My first few weeks of school

Other than the snow day, this semester has been going well. With the paper deadline for CRAC nearing, I find my lectures not exactly up to par, but the labs are going well considering the issues with space, time, and resources. The first 6 or 7 weeks of this semester are devoted to osteology - I would have made the majority of the class osteo and integrated forensic examples throughout the lectures and labs, but with only 6 study skeletons and without a larger room for the students to study them properly, I'm cramming as much skeletal information as I can into a few short weeks.

The first lab involved animal-vs-human, old-vs-new, and bone-vs-nonbone. I set up six stations, with four of them devoted to various aspects of animal-vs-human anatomy (shoulder and ankle joints, jaw and vertebral column, cranial differences, and knee and pelvis). Most everyone managed to get bone-vs-nonbone, although the piece of coral was troublesome. And old-vs-new went well in spite of the fact that my "new" bone was days old because of the snowstorm.

The second lab (wow, two labs in one week!) took me several hours to put together, as I am obviously much more interested in developing hands-on exercises for the students than lecturing at them for 50 minutes. Since I'd only managed to cover the cranium on the day between the labs, I had exercises where the students had to label charts of the splanchnocranium, the calvarium, the endocranium, and the basilar portion. The biggest challenge in those was trying to figure out what the little lines in the crappy diagrams were pointing at. None of the 6 study skeletons had an associated hyoid bone, which was unfortunate, since I had already designed an exercise around the assumed presence of it. Ah well, the students used a textbook. A mandible let them speculate on the reason there were only two molars in each quadrant rather than three, and two more skulls let them test an exercise on aging and sexing a skeleton. One of my students even pointed out something I hadn't noticed about one of the study skeletons (which I just pulled out of its box that day): she retained her upper deciduous canines, which caused her upper left permanent canine to come in all wonky and her upper right canine not to erupt. It could be seen barely poking out of the bone of the palate behind the incisors - awesome. This will be a great teaching skull later in the semester to show what kinds of dental anomalies can help positively identify a body.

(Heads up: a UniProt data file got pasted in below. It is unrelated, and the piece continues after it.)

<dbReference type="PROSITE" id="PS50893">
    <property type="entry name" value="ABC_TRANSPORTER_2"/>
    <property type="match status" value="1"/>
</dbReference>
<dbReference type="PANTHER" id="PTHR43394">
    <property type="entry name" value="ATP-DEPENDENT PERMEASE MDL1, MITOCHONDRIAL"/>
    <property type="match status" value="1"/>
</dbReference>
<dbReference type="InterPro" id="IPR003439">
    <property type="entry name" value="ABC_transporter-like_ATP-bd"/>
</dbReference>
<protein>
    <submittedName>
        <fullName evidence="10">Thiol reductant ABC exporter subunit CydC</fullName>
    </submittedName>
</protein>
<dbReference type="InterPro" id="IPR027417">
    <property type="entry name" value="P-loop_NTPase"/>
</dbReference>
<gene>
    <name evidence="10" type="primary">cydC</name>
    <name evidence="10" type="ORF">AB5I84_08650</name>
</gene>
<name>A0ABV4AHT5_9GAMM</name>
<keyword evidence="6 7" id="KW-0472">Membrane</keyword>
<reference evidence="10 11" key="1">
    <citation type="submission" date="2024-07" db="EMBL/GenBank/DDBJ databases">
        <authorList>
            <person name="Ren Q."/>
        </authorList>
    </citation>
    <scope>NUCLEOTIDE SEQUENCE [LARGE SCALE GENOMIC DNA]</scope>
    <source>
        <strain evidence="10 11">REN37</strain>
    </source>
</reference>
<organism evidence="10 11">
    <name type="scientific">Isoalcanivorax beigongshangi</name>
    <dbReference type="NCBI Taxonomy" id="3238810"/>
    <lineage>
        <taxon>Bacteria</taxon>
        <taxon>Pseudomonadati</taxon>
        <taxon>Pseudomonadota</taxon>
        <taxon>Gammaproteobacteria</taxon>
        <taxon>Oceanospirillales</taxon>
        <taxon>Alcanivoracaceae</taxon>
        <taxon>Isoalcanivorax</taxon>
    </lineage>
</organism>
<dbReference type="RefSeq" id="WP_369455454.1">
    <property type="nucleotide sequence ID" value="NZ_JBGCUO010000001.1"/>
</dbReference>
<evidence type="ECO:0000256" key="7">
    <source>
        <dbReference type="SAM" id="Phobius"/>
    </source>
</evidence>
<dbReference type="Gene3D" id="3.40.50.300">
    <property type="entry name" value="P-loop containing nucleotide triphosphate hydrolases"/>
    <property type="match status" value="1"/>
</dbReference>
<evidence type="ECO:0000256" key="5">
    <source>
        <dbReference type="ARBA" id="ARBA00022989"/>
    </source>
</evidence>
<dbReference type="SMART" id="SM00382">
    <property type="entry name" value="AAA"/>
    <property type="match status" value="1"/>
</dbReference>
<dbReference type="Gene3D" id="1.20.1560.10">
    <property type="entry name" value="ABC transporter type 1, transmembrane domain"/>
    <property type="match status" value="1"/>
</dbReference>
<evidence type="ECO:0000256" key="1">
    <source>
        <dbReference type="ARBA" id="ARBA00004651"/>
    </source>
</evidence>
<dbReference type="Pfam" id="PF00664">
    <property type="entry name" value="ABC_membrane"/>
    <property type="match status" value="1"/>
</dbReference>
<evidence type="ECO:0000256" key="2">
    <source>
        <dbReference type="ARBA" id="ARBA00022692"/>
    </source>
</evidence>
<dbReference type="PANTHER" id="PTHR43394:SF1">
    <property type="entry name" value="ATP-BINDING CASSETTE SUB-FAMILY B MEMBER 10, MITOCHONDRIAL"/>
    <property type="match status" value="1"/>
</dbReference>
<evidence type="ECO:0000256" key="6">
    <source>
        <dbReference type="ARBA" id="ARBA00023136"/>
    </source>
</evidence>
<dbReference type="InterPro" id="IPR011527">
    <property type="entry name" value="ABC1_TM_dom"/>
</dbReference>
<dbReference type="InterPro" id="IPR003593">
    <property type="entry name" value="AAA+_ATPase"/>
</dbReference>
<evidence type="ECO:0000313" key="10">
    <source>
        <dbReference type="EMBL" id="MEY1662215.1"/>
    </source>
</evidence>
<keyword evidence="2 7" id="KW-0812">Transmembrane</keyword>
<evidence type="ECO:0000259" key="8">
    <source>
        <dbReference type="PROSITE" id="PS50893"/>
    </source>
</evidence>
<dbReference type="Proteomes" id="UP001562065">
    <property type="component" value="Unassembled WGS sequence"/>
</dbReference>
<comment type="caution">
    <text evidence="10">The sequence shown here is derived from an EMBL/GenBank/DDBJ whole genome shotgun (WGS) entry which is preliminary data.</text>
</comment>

And later this week, I have a grant proposal due for course development. As this is a brand-new offering at Cortland, there isn't much in the way of equipment to teach forensic anthropology. I do have six disarticulated skeletons and one real articulated skeleton (kept under lock-and-key in an old locker), but my calipers are all plastic and appear to have come free with the skeletons, which were purchased around 1972. So I'm asking the school for a little under $500 to buy a few pairs of decent-quality digital vernier calipers, some outside (spring) calipers rather than the hella-expensive spreading calipers traditionally used to take the length and width of skulls, and a microscope. I read up a little on microscopes, and this is the one that I currently want. It appears to have good objective lenses, a viewing head that rotates 360 degrees, a movable stage, and LED illumination. It also has a USB cable to send output (stills and movies) to a computer. The last feature sold me on it, as I think a projectable microscope has excellent teaching value, and this one retains its functionality as a standard microscope for use by faculty who don't need this capability. But it's $450, which is the majority of my budget, so if you have any suggestions for other microscopes, let me know.

That's all the news from my course at the moment. I hope to hear from the school about the small grant within 2-3 weeks, but we'll see. Technically, we are supposed to requisition equipment through our department, but there wasn't enough time since it's a new course offering. Then again, Cornell and Ithaca College don't offer Forensic Anthropology, so Cortland might consider funding the course because it's unique in the area.


Anonymous said…
Could you use a loupe?
Sure, I *could* use a loupe. I did use one for the bone/nonbone exercise in the first lab. But I want to buy a microscope. I think it's kind of sad that the department doesn't own one, so part of the desire for a microscope is so that the other two archaeologists can use it in the future.
Anonymous said…
Check this entrey about hyoid bone

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